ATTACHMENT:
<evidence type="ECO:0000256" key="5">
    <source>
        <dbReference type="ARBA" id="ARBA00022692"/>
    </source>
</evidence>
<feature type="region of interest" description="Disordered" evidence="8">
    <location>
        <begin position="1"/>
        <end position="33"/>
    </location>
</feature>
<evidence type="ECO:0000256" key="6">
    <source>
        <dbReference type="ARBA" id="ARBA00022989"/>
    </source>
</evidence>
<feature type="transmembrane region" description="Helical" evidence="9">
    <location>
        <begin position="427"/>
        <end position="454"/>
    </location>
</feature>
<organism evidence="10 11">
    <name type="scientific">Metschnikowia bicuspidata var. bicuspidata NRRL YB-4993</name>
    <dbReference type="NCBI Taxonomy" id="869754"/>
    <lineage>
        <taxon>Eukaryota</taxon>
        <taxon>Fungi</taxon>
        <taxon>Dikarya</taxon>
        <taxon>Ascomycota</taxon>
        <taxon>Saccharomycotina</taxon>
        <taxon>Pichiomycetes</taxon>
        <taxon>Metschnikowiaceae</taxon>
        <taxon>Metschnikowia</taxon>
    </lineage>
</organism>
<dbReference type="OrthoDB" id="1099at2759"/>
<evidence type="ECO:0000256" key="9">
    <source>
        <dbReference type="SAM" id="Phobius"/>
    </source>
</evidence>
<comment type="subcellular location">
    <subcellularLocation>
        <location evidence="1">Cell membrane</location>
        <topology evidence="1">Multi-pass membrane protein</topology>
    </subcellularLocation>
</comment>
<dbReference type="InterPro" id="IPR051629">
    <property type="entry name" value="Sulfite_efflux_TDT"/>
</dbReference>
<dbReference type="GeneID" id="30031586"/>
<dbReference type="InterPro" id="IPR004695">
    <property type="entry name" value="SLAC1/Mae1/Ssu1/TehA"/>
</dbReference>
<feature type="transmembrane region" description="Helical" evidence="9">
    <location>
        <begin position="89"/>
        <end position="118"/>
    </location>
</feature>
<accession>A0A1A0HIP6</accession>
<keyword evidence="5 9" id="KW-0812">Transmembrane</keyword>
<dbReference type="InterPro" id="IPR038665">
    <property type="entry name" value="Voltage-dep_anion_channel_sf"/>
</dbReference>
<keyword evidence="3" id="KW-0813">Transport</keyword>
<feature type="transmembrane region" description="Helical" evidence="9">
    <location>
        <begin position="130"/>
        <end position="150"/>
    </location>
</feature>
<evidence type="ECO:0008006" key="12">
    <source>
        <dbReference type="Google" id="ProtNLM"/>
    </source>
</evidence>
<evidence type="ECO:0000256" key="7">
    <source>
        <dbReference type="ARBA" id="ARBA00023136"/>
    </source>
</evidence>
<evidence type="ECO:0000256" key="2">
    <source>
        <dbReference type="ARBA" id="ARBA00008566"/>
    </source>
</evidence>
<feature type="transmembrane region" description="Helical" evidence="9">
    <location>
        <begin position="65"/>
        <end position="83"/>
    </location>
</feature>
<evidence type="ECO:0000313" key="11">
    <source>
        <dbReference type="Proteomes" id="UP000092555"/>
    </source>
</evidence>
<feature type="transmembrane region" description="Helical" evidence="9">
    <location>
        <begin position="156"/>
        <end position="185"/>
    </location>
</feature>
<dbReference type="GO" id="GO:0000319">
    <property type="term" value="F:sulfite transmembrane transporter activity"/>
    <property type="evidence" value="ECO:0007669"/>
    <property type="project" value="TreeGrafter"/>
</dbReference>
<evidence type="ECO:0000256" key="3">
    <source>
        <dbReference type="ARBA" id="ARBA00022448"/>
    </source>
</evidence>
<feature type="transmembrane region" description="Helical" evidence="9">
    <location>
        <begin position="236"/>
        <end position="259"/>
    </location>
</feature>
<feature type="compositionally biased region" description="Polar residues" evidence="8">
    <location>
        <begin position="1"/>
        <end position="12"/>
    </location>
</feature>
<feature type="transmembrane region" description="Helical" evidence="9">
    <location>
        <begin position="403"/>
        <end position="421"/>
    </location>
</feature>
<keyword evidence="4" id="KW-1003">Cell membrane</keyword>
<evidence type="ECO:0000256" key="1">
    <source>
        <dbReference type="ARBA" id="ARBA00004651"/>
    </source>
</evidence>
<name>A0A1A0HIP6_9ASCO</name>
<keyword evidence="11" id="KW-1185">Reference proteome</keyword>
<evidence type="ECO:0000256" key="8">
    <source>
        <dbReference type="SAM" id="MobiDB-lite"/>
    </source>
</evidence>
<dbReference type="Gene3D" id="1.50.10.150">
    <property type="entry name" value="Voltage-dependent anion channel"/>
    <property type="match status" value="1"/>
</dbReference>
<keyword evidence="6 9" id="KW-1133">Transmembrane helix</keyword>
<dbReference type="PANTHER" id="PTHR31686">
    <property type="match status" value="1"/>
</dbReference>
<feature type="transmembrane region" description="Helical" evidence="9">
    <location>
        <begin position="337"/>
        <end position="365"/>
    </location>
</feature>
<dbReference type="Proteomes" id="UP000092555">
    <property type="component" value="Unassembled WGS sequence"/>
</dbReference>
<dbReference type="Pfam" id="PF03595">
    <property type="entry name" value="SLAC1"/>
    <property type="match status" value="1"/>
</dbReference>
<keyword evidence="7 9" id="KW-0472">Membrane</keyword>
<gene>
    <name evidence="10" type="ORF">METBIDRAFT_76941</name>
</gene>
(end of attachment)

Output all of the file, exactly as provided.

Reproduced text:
<evidence type="ECO:0000256" key="5">
    <source>
        <dbReference type="ARBA" id="ARBA00022692"/>
    </source>
</evidence>
<feature type="region of interest" description="Disordered" evidence="8">
    <location>
        <begin position="1"/>
        <end position="33"/>
    </location>
</feature>
<evidence type="ECO:0000256" key="6">
    <source>
        <dbReference type="ARBA" id="ARBA00022989"/>
    </source>
</evidence>
<feature type="transmembrane region" description="Helical" evidence="9">
    <location>
        <begin position="427"/>
        <end position="454"/>
    </location>
</feature>
<organism evidence="10 11">
    <name type="scientific">Metschnikowia bicuspidata var. bicuspidata NRRL YB-4993</name>
    <dbReference type="NCBI Taxonomy" id="869754"/>
    <lineage>
        <taxon>Eukaryota</taxon>
        <taxon>Fungi</taxon>
        <taxon>Dikarya</taxon>
        <taxon>Ascomycota</taxon>
        <taxon>Saccharomycotina</taxon>
        <taxon>Pichiomycetes</taxon>
        <taxon>Metschnikowiaceae</taxon>
        <taxon>Metschnikowia</taxon>
    </lineage>
</organism>
<dbReference type="OrthoDB" id="1099at2759"/>
<evidence type="ECO:0000256" key="9">
    <source>
        <dbReference type="SAM" id="Phobius"/>
    </source>
</evidence>
<comment type="subcellular location">
    <subcellularLocation>
        <location evidence="1">Cell membrane</location>
        <topology evidence="1">Multi-pass membrane protein</topology>
    </subcellularLocation>
</comment>
<dbReference type="InterPro" id="IPR051629">
    <property type="entry name" value="Sulfite_efflux_TDT"/>
</dbReference>
<dbReference type="GeneID" id="30031586"/>
<dbReference type="InterPro" id="IPR004695">
    <property type="entry name" value="SLAC1/Mae1/Ssu1/TehA"/>
</dbReference>
<feature type="transmembrane region" description="Helical" evidence="9">
    <location>
        <begin position="89"/>
        <end position="118"/>
    </location>
</feature>
<accession>A0A1A0HIP6</accession>
<keyword evidence="5 9" id="KW-0812">Transmembrane</keyword>
<dbReference type="InterPro" id="IPR038665">
    <property type="entry name" value="Voltage-dep_anion_channel_sf"/>
</dbReference>
<keyword evidence="3" id="KW-0813">Transport</keyword>
<feature type="transmembrane region" description="Helical" evidence="9">
    <location>
        <begin position="130"/>
        <end position="150"/>
    </location>
</feature>
<evidence type="ECO:0008006" key="12">
    <source>
        <dbReference type="Google" id="ProtNLM"/>
    </source>
</evidence>
<evidence type="ECO:0000256" key="7">
    <source>
        <dbReference type="ARBA" id="ARBA00023136"/>
    </source>
</evidence>
<evidence type="ECO:0000256" key="2">
    <source>
        <dbReference type="ARBA" id="ARBA00008566"/>
    </source>
</evidence>
<feature type="transmembrane region" description="Helical" evidence="9">
    <location>
        <begin position="65"/>
        <end position="83"/>
    </location>
</feature>
<evidence type="ECO:0000313" key="11">
    <source>
        <dbReference type="Proteomes" id="UP000092555"/>
    </source>
</evidence>
<feature type="transmembrane region" description="Helical" evidence="9">
    <location>
        <begin position="156"/>
        <end position="185"/>
    </location>
</feature>
<dbReference type="GO" id="GO:0000319">
    <property type="term" value="F:sulfite transmembrane transporter activity"/>
    <property type="evidence" value="ECO:0007669"/>
    <property type="project" value="TreeGrafter"/>
</dbReference>
<evidence type="ECO:0000256" key="3">
    <source>
        <dbReference type="ARBA" id="ARBA00022448"/>
    </source>
</evidence>
<feature type="transmembrane region" description="Helical" evidence="9">
    <location>
        <begin position="236"/>
        <end position="259"/>
    </location>
</feature>
<feature type="compositionally biased region" description="Polar residues" evidence="8">
    <location>
        <begin position="1"/>
        <end position="12"/>
    </location>
</feature>
<feature type="transmembrane region" description="Helical" evidence="9">
    <location>
        <begin position="403"/>
        <end position="421"/>
    </location>
</feature>
<keyword evidence="4" id="KW-1003">Cell membrane</keyword>
<evidence type="ECO:0000256" key="1">
    <source>
        <dbReference type="ARBA" id="ARBA00004651"/>
    </source>
</evidence>
<name>A0A1A0HIP6_9ASCO</name>
<keyword evidence="11" id="KW-1185">Reference proteome</keyword>
<evidence type="ECO:0000256" key="8">
    <source>
        <dbReference type="SAM" id="MobiDB-lite"/>
    </source>
</evidence>
<dbReference type="Gene3D" id="1.50.10.150">
    <property type="entry name" value="Voltage-dependent anion channel"/>
    <property type="match status" value="1"/>
</dbReference>
<keyword evidence="6 9" id="KW-1133">Transmembrane helix</keyword>
<dbReference type="PANTHER" id="PTHR31686">
    <property type="match status" value="1"/>
</dbReference>
<feature type="transmembrane region" description="Helical" evidence="9">
    <location>
        <begin position="337"/>
        <end position="365"/>
    </location>
</feature>
<dbReference type="Proteomes" id="UP000092555">
    <property type="component" value="Unassembled WGS sequence"/>
</dbReference>
<dbReference type="Pfam" id="PF03595">
    <property type="entry name" value="SLAC1"/>
    <property type="match status" value="1"/>
</dbReference>
<keyword evidence="7 9" id="KW-0472">Membrane</keyword>
<gene>
    <name evidence="10" type="ORF">METBIDRAFT_76941</name>
</gene>